mfb wrote:Would someone even bother to weight the stones and calculate the ratios? Would someone try to find a pattern in the masses at all - assuming most archeologists don't recognize the proton to electron mass ratio?

Oh, probably not. The archaeologists who discovered it would likely take some basic measurements like diameter or circumference and then file it away in the "that's odd" category. It would probably be a while before someone like yourself, with experience in particle physics, was absent-mindedly paging through the Wikipedia list of unexplained archaeological discoveries and came across them and recognized what the ratios might represent.

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Re: Puzzling artifacts and reasonable reasoning

Postby Beavertails » Tue Aug 18, 2015 1:32 pm UTC

Interesting thread.

If we were to take the OP and accept that these 5 stones were almost exactly these ratios, it would truly be mindblowing and interesting if we could eliminate all other possibilities such as coincidence, or other phenomena with "similar" ratios.

However, there is one thing that I would find even MORE interesting than that:

Assuming that there was no other possibility for the stone ratios other than the relative masses of particles.... what if there was a SIXTH round stone with a ratio for something that we DIDN'T know of. THAT would be the most interesting thing to me of all.
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Re: Puzzling artifacts and reasonable reasoning

Postby Whizbang » Tue Aug 18, 2015 2:05 pm UTC

Wouldn't that muddy the waters, though, as far as determining if the other 5 were authentic and intentional?

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Re: Puzzling artifacts and reasonable reasoning

Postby sevenperforce » Tue Aug 18, 2015 4:29 pm UTC

Whizbang wrote:Wouldn't that muddy the waters, though, as far as determining if the other 5 were authentic and intentional?

Well, if the specifications of the first five were sufficiently exact that we could determine that they were authentic and intentional, then the addition of a sixth value would build on that determination, no?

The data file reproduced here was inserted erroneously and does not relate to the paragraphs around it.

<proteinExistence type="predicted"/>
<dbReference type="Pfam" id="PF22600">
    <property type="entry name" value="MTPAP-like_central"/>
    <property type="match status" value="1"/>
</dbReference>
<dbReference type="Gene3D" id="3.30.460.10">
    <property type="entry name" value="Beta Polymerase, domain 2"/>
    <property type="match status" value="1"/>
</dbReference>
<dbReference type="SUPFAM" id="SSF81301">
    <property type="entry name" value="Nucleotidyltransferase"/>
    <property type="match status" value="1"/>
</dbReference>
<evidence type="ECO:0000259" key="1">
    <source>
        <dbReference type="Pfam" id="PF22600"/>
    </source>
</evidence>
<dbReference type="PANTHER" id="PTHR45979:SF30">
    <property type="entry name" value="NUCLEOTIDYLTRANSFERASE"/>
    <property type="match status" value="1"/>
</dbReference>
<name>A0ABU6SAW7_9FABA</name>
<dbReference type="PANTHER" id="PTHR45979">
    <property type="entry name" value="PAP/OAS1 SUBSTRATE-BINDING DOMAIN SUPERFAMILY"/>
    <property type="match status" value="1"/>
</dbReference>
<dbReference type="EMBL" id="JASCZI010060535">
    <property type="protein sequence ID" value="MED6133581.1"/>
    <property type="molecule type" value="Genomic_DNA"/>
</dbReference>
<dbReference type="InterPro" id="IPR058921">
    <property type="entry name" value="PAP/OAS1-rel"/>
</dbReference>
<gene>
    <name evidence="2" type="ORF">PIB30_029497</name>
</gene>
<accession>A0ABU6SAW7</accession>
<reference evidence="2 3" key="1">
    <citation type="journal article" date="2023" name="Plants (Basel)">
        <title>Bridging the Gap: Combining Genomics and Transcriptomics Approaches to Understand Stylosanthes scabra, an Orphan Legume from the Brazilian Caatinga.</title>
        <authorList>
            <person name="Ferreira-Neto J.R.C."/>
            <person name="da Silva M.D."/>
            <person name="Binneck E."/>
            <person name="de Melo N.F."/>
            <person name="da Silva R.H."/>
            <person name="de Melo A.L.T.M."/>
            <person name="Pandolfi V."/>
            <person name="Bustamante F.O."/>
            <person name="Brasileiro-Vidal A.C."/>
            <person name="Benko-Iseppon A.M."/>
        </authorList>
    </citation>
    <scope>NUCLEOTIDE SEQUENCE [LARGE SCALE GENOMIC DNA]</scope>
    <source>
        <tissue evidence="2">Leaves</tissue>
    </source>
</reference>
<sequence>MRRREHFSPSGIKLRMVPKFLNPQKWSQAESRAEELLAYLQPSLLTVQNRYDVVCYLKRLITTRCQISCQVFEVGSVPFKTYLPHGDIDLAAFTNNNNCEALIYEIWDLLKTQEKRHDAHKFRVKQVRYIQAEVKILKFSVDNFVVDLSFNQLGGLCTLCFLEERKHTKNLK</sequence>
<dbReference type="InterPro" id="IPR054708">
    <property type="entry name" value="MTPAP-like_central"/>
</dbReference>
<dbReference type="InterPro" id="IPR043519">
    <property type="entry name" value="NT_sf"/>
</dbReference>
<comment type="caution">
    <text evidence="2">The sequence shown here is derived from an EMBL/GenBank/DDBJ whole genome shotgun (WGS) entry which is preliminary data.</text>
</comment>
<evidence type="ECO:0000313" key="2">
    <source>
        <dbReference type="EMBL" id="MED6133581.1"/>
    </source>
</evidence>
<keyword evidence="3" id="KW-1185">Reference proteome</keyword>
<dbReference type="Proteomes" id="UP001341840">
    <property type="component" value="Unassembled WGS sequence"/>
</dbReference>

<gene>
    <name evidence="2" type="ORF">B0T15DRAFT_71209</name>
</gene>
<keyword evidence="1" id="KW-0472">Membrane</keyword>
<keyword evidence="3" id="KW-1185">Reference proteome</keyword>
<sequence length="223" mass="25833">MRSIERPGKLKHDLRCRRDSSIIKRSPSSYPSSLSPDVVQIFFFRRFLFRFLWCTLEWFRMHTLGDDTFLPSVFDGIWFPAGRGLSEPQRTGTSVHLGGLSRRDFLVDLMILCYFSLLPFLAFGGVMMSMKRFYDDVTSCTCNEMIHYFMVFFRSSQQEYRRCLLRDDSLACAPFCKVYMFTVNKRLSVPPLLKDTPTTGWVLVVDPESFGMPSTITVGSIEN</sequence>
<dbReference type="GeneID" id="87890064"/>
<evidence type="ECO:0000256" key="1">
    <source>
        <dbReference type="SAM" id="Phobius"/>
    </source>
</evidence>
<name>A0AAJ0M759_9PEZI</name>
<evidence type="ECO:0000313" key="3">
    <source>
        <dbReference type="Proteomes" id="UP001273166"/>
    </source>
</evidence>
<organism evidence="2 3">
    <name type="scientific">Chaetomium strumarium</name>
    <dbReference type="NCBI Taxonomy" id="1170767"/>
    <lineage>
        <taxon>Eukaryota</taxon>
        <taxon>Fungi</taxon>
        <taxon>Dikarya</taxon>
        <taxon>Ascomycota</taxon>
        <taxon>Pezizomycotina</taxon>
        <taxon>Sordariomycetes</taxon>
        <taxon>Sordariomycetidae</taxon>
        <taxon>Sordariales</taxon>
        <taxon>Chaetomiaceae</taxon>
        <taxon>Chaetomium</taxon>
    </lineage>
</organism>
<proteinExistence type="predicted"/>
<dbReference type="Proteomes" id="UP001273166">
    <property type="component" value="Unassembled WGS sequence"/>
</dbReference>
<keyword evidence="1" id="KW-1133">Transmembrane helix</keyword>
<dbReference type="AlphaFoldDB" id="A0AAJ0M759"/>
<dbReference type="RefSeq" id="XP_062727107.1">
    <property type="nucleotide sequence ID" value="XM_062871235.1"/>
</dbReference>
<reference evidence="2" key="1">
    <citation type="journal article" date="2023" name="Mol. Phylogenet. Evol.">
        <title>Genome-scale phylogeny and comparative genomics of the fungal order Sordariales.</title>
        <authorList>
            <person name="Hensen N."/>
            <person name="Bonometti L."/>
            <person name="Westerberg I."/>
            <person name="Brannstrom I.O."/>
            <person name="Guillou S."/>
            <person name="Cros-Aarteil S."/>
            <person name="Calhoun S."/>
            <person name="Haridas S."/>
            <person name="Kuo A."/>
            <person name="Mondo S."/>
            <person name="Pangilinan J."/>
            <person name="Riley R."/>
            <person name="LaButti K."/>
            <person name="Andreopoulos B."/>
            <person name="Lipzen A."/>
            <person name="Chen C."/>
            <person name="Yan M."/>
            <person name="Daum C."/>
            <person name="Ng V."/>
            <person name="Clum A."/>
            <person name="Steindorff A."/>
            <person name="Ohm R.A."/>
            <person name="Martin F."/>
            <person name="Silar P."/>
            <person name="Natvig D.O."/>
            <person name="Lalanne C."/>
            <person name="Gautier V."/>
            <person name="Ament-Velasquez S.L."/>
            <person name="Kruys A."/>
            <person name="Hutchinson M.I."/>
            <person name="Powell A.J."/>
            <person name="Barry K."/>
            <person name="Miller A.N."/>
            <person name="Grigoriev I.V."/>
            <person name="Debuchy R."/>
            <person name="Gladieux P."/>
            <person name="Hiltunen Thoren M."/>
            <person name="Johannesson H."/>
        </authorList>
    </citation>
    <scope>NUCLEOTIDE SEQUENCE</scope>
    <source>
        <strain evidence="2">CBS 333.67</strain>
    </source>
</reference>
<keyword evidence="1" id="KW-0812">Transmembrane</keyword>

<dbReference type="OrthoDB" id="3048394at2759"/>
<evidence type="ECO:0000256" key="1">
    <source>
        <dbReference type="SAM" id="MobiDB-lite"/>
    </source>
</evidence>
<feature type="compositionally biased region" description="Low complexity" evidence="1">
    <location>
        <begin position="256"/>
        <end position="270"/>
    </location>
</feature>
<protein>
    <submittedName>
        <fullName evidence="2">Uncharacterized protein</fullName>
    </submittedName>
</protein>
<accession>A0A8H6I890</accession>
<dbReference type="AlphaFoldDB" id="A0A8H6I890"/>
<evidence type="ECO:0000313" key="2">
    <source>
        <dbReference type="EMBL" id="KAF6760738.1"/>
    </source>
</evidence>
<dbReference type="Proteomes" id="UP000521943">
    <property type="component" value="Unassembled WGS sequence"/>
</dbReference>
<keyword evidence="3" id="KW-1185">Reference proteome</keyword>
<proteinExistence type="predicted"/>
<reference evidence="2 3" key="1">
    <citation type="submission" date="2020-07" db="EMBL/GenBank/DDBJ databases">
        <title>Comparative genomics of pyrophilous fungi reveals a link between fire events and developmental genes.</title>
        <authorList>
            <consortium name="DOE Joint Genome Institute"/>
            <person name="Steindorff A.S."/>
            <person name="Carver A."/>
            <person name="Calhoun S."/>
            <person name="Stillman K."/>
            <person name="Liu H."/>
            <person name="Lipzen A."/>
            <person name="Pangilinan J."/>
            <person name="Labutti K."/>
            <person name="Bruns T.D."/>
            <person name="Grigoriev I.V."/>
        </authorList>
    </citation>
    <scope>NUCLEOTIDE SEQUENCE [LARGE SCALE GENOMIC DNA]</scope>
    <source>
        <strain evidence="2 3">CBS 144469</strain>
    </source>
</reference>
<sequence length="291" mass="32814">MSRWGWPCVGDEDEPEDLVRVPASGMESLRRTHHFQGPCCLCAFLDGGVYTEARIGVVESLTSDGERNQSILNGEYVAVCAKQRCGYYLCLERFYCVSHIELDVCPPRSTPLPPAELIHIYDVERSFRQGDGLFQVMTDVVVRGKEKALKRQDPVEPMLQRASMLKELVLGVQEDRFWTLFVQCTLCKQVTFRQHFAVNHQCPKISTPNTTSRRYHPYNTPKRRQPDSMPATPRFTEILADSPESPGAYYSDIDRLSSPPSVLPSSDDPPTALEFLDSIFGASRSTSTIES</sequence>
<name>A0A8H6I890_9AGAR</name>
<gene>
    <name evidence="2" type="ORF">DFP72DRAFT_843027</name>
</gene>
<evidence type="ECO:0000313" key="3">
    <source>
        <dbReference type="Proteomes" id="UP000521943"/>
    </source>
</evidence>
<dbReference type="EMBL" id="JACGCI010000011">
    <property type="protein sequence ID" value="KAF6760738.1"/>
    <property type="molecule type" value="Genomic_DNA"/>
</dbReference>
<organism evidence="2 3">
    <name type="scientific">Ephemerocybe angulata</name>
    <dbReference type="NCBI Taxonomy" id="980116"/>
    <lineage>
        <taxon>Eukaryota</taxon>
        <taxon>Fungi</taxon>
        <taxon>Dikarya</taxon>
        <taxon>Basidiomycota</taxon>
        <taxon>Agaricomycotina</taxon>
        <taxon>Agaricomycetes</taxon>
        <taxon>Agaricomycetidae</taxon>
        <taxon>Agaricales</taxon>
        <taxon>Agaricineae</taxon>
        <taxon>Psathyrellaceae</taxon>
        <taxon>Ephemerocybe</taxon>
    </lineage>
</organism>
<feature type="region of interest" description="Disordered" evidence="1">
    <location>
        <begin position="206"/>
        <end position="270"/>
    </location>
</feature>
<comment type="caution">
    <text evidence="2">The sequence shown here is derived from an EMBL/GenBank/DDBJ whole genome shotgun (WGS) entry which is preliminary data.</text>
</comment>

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Re: Puzzling artifacts and reasonable reasoning

Postby Quizatzhaderac » Tue Aug 18, 2015 4:59 pm UTC

No. Extra spheres add extra degrees of freedom and increase the probability that five of the spheres just randomly were in the same ratio as the particle masses. The details vary depending on exactly what null hypothesis you're using, but five of six spheres randomly reaching the ratio is typically about six times as likely as five of five.
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Re: Puzzling artifacts and reasonable reasoning

Postby Xanthir » Wed Aug 19, 2015 12:33 am UTC

There's a balance - unknown spheres decrease belief in the whole set of spheres being meaningful, but with a large enough number of known spheres and a small enough number of unknowns, that can be insignificant, such that the likelihood of the whole set being meaningful remains high.
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Re: Puzzling artifacts and reasonable reasoning

Postby sevenperforce » Thu Aug 20, 2015 12:55 pm UTC

Exactly. We can assume that our degree of confidence in the uniqueness and intentionality of the spheres is high enough that the inclusion of an unknown sphere has a negligible effect on that confidence level.

I would argue that if we do have that requisite high degree of confidence in the identification of the known spheres, the presence of an unknown sphere within the same set constitutes reasonable prima facie evidence of an unknown subatomic particle with the corresponding mass. Not five sigma confidence or anything, but prima facie evidence nonetheless.

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Re: Puzzling artifacts and reasonable reasoning

Postby sevenperforce » Thu Jan 14, 2016 9:40 pm UTC

So my new avatar....

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Re: Puzzling artifacts and reasonable reasoning

Postby jestingrabbit » Tue Jan 19, 2016 6:04 am UTC

More than anything else, the initial conversation here reminds me most strongly of incorrect analysis of hieroglyphics.

https://www.youtube.com/watch?v=O_rCkJzqIqY

We see with our eyes but interpret with our experiences and through the lens of our world, but what did they intend? What was really in the minds of these folks? Almost certainly not what is in ours. We perceive not with absolute precision but through a glass darkly.

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Re: Puzzling artifacts and reasonable reasoning

Postby Quizatzhaderac » Tue Jan 19, 2016 4:29 pm UTC

jestingrabbit wrote: a glass darkly
That's a type of bird, right? As in a glass figure of a bird? My grandfather used to read through a glass bird; when I would ask him why, he'd just say his own gizzard wasn't as strong as it used to be. I tried it once; I'm not sure I'd recommend it, but I can definitely say I didn't have a tired gizzard afterward.